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Published:May 17th, 2013 15:39 EST
How Do You Get Out Of The Stands And Into The Game?

How Do You Get Out Of The Stands And Into The Game?

By Kaihan Krippendorff

My mind is hot as the sun. In the past two weeks I`ve crammed in two books and three brilliant keynote speakers and now I can almost feel the neurons firing. It`s a call of clarity. The key, I think, to winning.

Three weeks ago I was on the sidelines, not sure if and how to jump in. You`ve felt it before: you want to leave your job, start a strategic project at work, write a book, start a new venture ... but instead you are waiting, like a shy high-schooler at your first school dance, for a reason to jump in.

I was burning to get into the game, to start writing a new book and launch a consulting firm. But the usual mental blocks emerged: can I do it when I`ve failed before? Is this really my calling? Will I see it to the end without getting discouraged or bored? Why start today when there is always tomorrow?

And as I sat there on the edge, contemplating these questions, the game was underway without me.

How do you get out of the stands and get in the game?

To answer this, I studied three books on execution - The Four Disciplines of Execution by Chris McChesney, Sean Covey and Jim Huling, Ownership Thinking by Brad Adams, and Strategy Maps by Robert S. Kaplan and David P. Norton - and put myself into the Fortune Magazine Gazelles Leadership Conference where I heard from a powerful line-up of business thinkers including Daniel H. Pink (To Sell is Human), Jim Loehr (The Power of Full Engagement), and Jack Stack (The Great Game of Business). Along the way, I also interviewed two CEOs and a naval captain who oversees a big chunk of strategic execution for the Southern Command. There were four key themes that these books and speakers repeatedly touched on. They are the closest hints we have to universal laws of winning.

  1. Create a game: Remove the seriousness from your decision by conceiving it as a game. You play to win, but if you lose, there is another game coming. This frames the game in a series of sprints and provides a healthy dose of detachment, which will have you playing with more energy. I realized my ambition to start a consulting firm seemed daunting because I viewed my new firm as a permanent extension of me, like the only painting I would ever paint. Instead now I think of it as a game called "launch and build in five years the world`s first true strategic innovation firm ... something that will live on without me." Knowing that this game is not the last you will ever play will liberate you.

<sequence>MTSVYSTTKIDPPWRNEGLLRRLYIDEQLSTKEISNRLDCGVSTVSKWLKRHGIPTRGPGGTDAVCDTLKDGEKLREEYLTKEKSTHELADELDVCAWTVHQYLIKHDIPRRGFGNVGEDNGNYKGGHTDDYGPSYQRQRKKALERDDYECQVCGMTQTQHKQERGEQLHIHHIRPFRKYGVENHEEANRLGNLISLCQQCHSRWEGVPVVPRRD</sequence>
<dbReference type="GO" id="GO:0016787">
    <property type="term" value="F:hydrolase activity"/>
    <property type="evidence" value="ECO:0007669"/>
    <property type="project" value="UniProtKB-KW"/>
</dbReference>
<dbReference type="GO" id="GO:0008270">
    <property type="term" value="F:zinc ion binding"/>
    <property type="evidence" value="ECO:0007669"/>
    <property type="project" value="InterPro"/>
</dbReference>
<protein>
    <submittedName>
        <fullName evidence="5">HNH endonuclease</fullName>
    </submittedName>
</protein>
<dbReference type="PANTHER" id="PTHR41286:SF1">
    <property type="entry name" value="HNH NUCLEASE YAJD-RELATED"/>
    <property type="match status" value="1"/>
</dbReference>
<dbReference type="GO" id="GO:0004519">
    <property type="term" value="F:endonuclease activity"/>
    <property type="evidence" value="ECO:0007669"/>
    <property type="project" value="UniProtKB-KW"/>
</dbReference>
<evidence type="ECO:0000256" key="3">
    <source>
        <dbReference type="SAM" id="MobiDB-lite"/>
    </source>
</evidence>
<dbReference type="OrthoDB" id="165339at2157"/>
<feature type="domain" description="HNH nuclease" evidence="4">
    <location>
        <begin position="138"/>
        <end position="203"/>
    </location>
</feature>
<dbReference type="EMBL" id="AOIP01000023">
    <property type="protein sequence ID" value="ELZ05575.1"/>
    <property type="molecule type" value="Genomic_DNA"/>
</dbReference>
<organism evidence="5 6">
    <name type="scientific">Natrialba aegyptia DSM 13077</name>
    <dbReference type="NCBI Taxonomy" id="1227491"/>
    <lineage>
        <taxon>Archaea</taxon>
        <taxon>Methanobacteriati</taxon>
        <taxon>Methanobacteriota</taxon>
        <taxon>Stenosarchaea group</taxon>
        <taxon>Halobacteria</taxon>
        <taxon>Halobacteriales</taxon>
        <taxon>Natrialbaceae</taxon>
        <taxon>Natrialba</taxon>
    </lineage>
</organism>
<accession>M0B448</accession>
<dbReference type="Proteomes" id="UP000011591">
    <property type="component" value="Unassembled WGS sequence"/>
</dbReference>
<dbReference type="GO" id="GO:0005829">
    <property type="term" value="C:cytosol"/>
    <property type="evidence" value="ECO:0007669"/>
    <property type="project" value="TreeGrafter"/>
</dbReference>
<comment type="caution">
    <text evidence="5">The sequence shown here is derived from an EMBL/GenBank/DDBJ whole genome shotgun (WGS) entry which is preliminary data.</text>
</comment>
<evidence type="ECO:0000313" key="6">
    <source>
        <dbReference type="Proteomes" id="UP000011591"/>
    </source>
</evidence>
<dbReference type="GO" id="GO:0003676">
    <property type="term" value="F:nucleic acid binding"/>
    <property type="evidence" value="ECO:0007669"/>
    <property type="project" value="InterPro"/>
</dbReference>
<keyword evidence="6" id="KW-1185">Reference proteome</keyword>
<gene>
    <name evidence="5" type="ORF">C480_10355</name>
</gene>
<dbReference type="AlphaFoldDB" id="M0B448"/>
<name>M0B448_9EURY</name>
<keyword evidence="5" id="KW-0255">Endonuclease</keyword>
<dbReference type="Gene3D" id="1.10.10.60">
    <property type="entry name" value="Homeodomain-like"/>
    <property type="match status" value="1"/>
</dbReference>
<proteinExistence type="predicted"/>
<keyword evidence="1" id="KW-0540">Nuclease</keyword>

2. Name the game: To win the game, you need to always remember you are playing it. This helps if you have a memorable name. Pick a name that is short, fits a metaphor, rhymes and/or evokes a story. Game names I have seen work include "Win the Lighthouse," "5 by 5," and The 180." We haven`t named our game yet, but I am going to propose "tent pole" - we need four to five core clients to be the poles to our tent.
  3. Pick one score: My 3-year old son just started playing soccer. Now, he doesn`t know off-sides from out-of-bounds, but he does know one thing - the goal is to make a goal - and that drives him around like a bee in search of honey ... "Get the ball in the net!" Similarly, your game should have one score. Sure you will have other KPIs (key performance indicators) to track, but in any given year, in any given quarter, focus you and your team on just one goal. The most important goal for my consulting firm is pipeline value. Later on we may switch our score to "client satisfaction" or "intellectual property," but if we don`t win enough clients now, we`ll never get a chance to play those games.
  4. Monitor the board: Nearly every source I read or heard touched on the need to keep the score top of mind for you and your team by reviewing it in a rapid rhythm. I missed a flight once because I was on the phone and didn`t see the boarding notice. My client was visibly stressed out when an hour before I was set to take the stage, they had 500 people seated, but I still hadn`t walked through the door. Everything worked out. The following flight got me in just in time. But now in airports I check the board every three minutes and I haven`t missed a plane since. My team and I have set up a daily "huddle" and weekly "opportunity call" to track our board. We already have interesting innovation projects with three Fortune 500 clients teed up.

This all it takes to jump into action: create a game, name the game, pick one score, and monitor the board. Do it now. It will take 20 minutes and the results could pay off for a life time.